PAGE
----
The Court of Arbitration for Sport

The Court of Arbitration for Sport is seemingly mentioned increasingly in relation to high profile sporting cases and is something which seems to get a lot of journalistic print when discussing punishments and penalties handed down right across the worldwide sporting world.

This article provides the basics of what needs to be known about the Court of Arbitration for Sport or the CAS as it is more often known.

What is the Court of Arbitration for Sport?

The Court of Arbitration for Sport is a body or institution which is independent of any sporting body or organisation meaning that it has no connection to any of the large sporting governing bodies such as FIFA or the Rugby Football Union (RFU).

It was first created in 1984 and in relation to the administrative and financial side it is placed under the authority of the International Council of Arbitration for Sport (ICAS).

What is the primary function of the Court of Arbitration for Sport?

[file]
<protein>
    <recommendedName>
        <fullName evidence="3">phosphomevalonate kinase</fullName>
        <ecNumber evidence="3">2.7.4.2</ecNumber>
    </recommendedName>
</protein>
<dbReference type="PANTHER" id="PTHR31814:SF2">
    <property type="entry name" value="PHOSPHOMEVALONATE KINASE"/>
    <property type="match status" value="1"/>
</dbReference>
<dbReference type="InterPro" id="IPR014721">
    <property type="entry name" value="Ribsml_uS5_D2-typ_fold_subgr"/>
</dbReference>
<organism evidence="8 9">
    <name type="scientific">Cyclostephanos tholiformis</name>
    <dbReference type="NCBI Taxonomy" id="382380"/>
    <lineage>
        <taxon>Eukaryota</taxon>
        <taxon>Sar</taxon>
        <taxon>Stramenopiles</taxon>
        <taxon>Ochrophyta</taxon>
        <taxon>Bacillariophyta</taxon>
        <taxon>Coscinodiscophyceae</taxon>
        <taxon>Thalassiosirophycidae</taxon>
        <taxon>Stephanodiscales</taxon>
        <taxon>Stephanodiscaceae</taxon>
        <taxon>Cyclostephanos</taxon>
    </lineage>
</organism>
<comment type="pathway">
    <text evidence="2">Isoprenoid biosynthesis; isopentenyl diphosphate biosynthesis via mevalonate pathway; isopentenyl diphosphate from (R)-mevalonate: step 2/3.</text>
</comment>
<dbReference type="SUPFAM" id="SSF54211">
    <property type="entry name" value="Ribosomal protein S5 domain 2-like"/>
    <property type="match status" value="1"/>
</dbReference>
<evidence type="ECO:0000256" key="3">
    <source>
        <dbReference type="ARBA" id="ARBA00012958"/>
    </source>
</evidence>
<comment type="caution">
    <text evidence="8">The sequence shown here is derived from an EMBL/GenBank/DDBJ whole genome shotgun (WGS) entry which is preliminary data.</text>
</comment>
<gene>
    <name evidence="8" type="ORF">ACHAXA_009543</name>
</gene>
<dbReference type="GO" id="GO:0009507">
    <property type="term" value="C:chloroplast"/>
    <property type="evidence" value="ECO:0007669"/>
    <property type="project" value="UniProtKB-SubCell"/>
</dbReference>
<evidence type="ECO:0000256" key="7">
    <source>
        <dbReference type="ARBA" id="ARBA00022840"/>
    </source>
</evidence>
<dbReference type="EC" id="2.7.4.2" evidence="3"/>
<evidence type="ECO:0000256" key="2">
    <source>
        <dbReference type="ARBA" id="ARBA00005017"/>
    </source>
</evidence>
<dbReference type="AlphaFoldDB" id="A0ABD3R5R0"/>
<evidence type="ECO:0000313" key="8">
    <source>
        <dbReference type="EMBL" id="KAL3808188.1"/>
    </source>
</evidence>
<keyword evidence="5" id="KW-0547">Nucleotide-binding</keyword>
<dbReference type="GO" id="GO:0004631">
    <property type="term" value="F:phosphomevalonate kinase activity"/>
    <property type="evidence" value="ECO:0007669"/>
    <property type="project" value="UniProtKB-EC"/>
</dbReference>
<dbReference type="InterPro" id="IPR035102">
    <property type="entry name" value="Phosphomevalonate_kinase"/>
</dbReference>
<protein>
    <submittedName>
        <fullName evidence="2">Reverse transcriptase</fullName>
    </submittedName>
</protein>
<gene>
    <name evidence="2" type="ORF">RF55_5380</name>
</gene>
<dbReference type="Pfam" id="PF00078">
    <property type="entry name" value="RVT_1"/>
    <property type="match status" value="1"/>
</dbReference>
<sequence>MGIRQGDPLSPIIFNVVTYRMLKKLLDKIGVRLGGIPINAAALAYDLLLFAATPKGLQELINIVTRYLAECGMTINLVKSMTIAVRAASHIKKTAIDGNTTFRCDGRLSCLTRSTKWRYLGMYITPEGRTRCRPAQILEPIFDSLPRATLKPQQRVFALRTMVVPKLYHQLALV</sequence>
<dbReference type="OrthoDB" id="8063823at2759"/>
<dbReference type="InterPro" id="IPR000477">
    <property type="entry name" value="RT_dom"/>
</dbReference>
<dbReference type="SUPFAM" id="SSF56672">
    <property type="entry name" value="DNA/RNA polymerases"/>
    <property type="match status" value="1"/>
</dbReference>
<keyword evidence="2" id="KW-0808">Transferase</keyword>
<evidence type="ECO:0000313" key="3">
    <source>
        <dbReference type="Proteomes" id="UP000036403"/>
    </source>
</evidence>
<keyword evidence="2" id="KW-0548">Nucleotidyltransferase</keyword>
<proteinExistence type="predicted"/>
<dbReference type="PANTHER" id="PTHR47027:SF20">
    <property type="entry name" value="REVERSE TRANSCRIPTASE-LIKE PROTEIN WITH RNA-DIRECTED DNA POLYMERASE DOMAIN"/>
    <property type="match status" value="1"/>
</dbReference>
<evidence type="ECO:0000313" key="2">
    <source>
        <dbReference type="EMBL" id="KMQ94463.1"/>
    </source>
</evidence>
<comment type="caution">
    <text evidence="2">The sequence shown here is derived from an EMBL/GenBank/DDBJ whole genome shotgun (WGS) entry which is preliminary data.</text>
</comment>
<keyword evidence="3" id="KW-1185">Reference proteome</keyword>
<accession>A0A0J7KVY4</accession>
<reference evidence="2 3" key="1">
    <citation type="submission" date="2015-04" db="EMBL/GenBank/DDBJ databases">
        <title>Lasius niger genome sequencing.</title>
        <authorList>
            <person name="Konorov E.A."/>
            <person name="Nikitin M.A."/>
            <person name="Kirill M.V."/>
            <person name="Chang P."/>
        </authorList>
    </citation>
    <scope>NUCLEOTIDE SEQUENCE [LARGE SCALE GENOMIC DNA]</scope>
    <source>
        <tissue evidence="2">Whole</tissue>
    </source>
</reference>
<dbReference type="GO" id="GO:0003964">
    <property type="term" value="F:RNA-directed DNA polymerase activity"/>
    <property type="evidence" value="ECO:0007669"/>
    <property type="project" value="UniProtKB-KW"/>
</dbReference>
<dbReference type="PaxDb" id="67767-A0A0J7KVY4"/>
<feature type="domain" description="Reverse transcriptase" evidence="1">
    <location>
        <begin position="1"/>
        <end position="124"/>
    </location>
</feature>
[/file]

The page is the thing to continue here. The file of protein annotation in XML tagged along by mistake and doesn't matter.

The primary function of the CAS is to provide services in order to facilitate the settlement of sports related disputes either through arbitration or through mediation.

The case undertakes this function trough the establishment of procedural rules which have been adapted to fit in with the specific needs of the sports world.

Advisory Opinions

In addition to this the CAS often gives advisory opinions concerning various legal questions which are of particular relevance to sport.

Non-Permanent Tribunals

The CAS also sets up non-permanent tribunals at major sporting events such as the Olympic Games and the Commonwealth Games. The purpose of these non-permanent tribunals is to initiate proceedings concerned specifically with those events and also taking into account the circumstances of each of those particular events establishing special procedural rules specific to that event.

Where is the Court of Arbitration for Sport based?

The CAS has its headquarters in Geneva (Switzerland) and also has courts in both Denver (USA) and Sydney (Australia).

What kinds of dispute does the Court of Arbitration for Sport preside over?